CHENNAI: One of the main reasons I wrote this column was to introduce you to various literary genres. Now I’d like to go full circle and discuss genres in general, why they exist and what they are good for.
During ancient times, people realised that a good story needed to have one overall mood or tone. In Greek and Indian literary traditions, stories are divided into categories like tragedy and comedy. Each such fundamental genre implies a certain emotional content. It also implies a certain message to the audience.
Stories about injustice or about mistakes that people make are more conducive to tragedy, and the mood of tragedy is sad but also somehow noble and fateful. Comedy, on the other hand, revolves around hilarious misunderstandings, foolish behaviour and even wordplay. It can be anarchic, showing up the follies of leaders or of our society, or it can simply be a cheerful vacation from stress.
Today, there are several genres, based on the setting and the stories themselves. Each genre is capable of creating different moods and conveying different messages.
What we call literary fiction is a kind of genre of its own. It is usually set in contemporary times and is realistic in intent. It is focused on people, their personal struggles
and victories, and on conveying a sense of the larger currents against which their lives take place. Half Of A Yellow Sun by Chimamanda Ngozi Adichie is a good example of this kind of story. It follows the fortunes of a small group of characters against the background of the Biafra conflict. It gives us a picture of each of these people’s personalities and experiences, and as a whole, it gives us a vivid panorama of the conflict in a way that a history account cannot. But literary novels do not always have to be set against dramatic events — Virginia Woolf’s To The Lighthouse finds a world of internal drama set around a simple family outing.
Historical fiction is set in days gone by, in centuries past. It can be written for a variety of reasons. Georgette Heyer’s Regency romances evoke the glamour of the past and set romantic novels against a dramatic sense of the past. Ellis Peters’s Brother Cadfael books are detective novels featuring a medieval monk. The thrill of solving mysteries is added to the fascination of a detailed picture of life in those times. Then there are historical novels that dovetail with literary fiction, like Robert Graves’s I, Claudius, which gives us a vivid portrait of the Roman emperor Claudius. Such novels often have a message or an opinion to convey about the past, and by implication, the present.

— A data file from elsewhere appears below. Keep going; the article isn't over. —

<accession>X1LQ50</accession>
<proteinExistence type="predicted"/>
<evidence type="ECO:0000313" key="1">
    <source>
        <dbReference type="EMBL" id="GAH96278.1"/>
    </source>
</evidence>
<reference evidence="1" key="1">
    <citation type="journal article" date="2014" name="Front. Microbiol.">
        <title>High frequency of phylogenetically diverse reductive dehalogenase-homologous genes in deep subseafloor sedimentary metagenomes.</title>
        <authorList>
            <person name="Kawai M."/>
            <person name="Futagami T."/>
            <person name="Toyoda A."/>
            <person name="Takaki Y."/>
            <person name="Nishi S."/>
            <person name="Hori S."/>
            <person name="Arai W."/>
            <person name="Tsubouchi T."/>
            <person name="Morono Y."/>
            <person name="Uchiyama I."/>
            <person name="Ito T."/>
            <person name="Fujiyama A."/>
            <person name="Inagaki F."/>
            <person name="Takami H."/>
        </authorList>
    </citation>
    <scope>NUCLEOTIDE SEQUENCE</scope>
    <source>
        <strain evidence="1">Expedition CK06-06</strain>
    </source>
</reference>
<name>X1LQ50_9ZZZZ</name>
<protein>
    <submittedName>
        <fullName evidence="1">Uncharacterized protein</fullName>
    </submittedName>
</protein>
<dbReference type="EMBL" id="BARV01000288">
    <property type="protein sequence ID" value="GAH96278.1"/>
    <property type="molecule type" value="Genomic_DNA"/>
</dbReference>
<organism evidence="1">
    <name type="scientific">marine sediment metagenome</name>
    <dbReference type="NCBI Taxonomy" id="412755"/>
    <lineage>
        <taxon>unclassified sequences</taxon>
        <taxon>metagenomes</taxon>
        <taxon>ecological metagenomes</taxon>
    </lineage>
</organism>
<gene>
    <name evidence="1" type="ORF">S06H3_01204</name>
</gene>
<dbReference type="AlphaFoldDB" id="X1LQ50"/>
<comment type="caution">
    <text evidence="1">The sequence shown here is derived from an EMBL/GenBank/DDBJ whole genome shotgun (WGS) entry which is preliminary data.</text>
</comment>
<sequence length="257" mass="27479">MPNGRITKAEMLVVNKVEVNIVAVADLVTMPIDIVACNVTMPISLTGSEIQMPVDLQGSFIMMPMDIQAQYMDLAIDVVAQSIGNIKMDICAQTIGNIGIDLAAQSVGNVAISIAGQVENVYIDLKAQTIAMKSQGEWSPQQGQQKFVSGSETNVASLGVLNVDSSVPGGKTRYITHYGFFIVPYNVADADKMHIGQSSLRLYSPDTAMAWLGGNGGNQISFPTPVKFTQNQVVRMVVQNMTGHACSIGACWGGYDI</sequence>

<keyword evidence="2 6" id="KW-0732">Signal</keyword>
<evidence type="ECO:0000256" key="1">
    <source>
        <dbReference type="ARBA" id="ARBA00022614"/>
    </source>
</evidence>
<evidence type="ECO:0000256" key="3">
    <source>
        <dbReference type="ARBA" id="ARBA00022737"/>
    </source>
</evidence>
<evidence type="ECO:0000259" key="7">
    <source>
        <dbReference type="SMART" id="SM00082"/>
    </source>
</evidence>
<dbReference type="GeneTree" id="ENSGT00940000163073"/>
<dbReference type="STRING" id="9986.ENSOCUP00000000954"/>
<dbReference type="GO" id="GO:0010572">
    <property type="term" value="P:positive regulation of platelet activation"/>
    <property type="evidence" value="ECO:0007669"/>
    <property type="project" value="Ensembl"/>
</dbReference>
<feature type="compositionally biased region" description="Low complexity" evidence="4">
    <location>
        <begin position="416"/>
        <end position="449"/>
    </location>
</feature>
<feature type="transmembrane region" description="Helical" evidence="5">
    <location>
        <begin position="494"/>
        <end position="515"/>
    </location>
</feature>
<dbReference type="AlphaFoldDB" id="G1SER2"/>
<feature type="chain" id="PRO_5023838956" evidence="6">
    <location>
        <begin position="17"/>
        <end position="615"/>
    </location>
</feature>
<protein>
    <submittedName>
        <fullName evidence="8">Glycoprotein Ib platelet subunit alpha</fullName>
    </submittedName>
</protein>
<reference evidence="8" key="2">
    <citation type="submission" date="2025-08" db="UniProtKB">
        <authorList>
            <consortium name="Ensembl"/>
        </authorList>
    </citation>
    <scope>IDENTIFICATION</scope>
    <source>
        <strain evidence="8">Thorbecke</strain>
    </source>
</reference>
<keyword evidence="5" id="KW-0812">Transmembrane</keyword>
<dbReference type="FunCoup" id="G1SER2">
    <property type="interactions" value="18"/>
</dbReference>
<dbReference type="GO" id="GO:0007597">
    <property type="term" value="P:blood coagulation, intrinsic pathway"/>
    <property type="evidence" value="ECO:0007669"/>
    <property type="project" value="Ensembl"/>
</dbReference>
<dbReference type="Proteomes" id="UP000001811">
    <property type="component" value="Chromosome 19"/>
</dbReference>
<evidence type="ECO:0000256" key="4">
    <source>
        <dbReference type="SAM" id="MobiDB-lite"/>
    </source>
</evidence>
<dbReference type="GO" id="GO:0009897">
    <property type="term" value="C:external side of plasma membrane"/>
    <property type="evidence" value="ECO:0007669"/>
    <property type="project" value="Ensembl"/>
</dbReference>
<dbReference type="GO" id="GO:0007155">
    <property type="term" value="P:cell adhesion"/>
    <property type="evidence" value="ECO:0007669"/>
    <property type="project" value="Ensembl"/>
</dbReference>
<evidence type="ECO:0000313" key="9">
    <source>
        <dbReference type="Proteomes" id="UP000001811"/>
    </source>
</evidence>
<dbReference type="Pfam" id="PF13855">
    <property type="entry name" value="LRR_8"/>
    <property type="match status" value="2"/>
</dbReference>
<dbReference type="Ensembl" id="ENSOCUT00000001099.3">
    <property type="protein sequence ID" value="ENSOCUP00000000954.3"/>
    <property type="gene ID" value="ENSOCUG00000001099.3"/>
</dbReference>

Science fiction doesn’t just have to be about space exploration; it is any story based on speculation of a scientific or futuristic kind. Science fiction stories can express our hopes for the future, like Isaac Asimov’s robot stories, or they can imagine how technology will change our lives, as in William Gibson’s cyberpunk novels. They can examine political or philosophical ideas, as in the novels of Ursula Le Guin and Samuel R Delany or they can paint pictures of catastrophic futures as in the many novels of J G Ballard.
Fantasy and horror are almost two sides of the same coin. While fantasy writers from JRR Tolkien to R R Martin explore worlds of struggle, heroism, and magic, horror stories focus on the dark side of fantasy — whether it’s H P Lovecraft’s elder gods from outer space (which can also be linked to science fiction) or the multifold terrors of Stephen King’s books.
Fantasy stories can convey a sense of wonder and epic grandeur, while horror stories seek to unsettle us, either through simple revulsion or a more profound sense of cosmic unease.
You may have noticed that I have already pointed out ways in which genres can intersect.
Literary novels like Ruth Ozeki’s A Tale For The Time Being can also be speculative fiction, and there are novels that defy categorisation, like the books of Italo Calvino or Thomas Pynchon.
I haven’t even ventured into the mystery or comic fiction genres. The point though, is that genres are both useful and limiting. They are useful because they create mood, make you have expectations and prepare you to explore one set of ideas. Going beyond the limits of genre is fascinating too, as it allows for a greater range of ideas. The trick is to understand what each genre is best at and go beyond that — both as a reader and as a writer.